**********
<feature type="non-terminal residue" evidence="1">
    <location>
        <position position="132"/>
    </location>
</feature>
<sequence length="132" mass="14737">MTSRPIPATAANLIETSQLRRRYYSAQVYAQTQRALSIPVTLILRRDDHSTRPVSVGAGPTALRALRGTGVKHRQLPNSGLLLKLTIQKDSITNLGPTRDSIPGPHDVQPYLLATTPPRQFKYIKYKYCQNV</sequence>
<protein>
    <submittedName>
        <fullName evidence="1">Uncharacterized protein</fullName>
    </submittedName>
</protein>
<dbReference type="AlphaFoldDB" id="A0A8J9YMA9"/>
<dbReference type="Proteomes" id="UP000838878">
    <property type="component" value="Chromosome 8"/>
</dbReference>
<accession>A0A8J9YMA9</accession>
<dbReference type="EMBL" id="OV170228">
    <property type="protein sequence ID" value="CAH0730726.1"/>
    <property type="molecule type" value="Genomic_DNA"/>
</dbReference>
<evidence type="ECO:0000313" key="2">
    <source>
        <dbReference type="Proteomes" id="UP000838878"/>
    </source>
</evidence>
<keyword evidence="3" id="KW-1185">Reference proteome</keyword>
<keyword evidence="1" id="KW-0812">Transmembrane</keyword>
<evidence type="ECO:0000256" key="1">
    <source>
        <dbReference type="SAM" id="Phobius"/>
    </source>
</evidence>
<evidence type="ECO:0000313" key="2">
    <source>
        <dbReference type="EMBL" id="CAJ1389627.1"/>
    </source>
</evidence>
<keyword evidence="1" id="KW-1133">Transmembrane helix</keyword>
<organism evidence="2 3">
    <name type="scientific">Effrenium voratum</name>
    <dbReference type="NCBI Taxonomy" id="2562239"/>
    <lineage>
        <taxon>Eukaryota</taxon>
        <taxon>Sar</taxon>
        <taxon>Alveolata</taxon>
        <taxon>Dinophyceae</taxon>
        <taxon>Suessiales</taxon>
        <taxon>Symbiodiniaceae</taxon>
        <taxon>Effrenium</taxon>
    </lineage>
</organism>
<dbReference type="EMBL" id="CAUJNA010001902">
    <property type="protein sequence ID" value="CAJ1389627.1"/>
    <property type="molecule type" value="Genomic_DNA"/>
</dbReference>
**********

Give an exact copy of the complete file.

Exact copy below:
<feature type="non-terminal residue" evidence="1">
    <location>
        <position position="132"/>
    </location>
</feature>
<sequence length="132" mass="14737">MTSRPIPATAANLIETSQLRRRYYSAQVYAQTQRALSIPVTLILRRDDHSTRPVSVGAGPTALRALRGTGVKHRQLPNSGLLLKLTIQKDSITNLGPTRDSIPGPHDVQPYLLATTPPRQFKYIKYKYCQNV</sequence>
<protein>
    <submittedName>
        <fullName evidence="1">Uncharacterized protein</fullName>
    </submittedName>
</protein>
<dbReference type="AlphaFoldDB" id="A0A8J9YMA9"/>
<dbReference type="Proteomes" id="UP000838878">
    <property type="component" value="Chromosome 8"/>
</dbReference>
<accession>A0A8J9YMA9</accession>
<dbReference type="EMBL" id="OV170228">
    <property type="protein sequence ID" value="CAH0730726.1"/>
    <property type="molecule type" value="Genomic_DNA"/>
</dbReference>
<evidence type="ECO:0000313" key="2">
    <source>
        <dbReference type="Proteomes" id="UP000838878"/>
    </source>
</evidence>
<keyword evidence="3" id="KW-1185">Reference proteome</keyword>
<keyword evidence="1" id="KW-0812">Transmembrane</keyword>
<evidence type="ECO:0000256" key="1">
    <source>
        <dbReference type="SAM" id="Phobius"/>
    </source>
</evidence>
<evidence type="ECO:0000313" key="2">
    <source>
        <dbReference type="EMBL" id="CAJ1389627.1"/>
    </source>
</evidence>
<keyword evidence="1" id="KW-1133">Transmembrane helix</keyword>
<organism evidence="2 3">
    <name type="scientific">Effrenium voratum</name>
    <dbReference type="NCBI Taxonomy" id="2562239"/>
    <lineage>
        <taxon>Eukaryota</taxon>
        <taxon>Sar</taxon>
        <taxon>Alveolata</taxon>
        <taxon>Dinophyceae</taxon>
        <taxon>Suessiales</taxon>
        <taxon>Symbiodiniaceae</taxon>
        <taxon>Effrenium</taxon>
    </lineage>
</organism>
<dbReference type="EMBL" id="CAUJNA010001902">
    <property type="protein sequence ID" value="CAJ1389627.1"/>
    <property type="molecule type" value="Genomic_DNA"/>
</dbReference>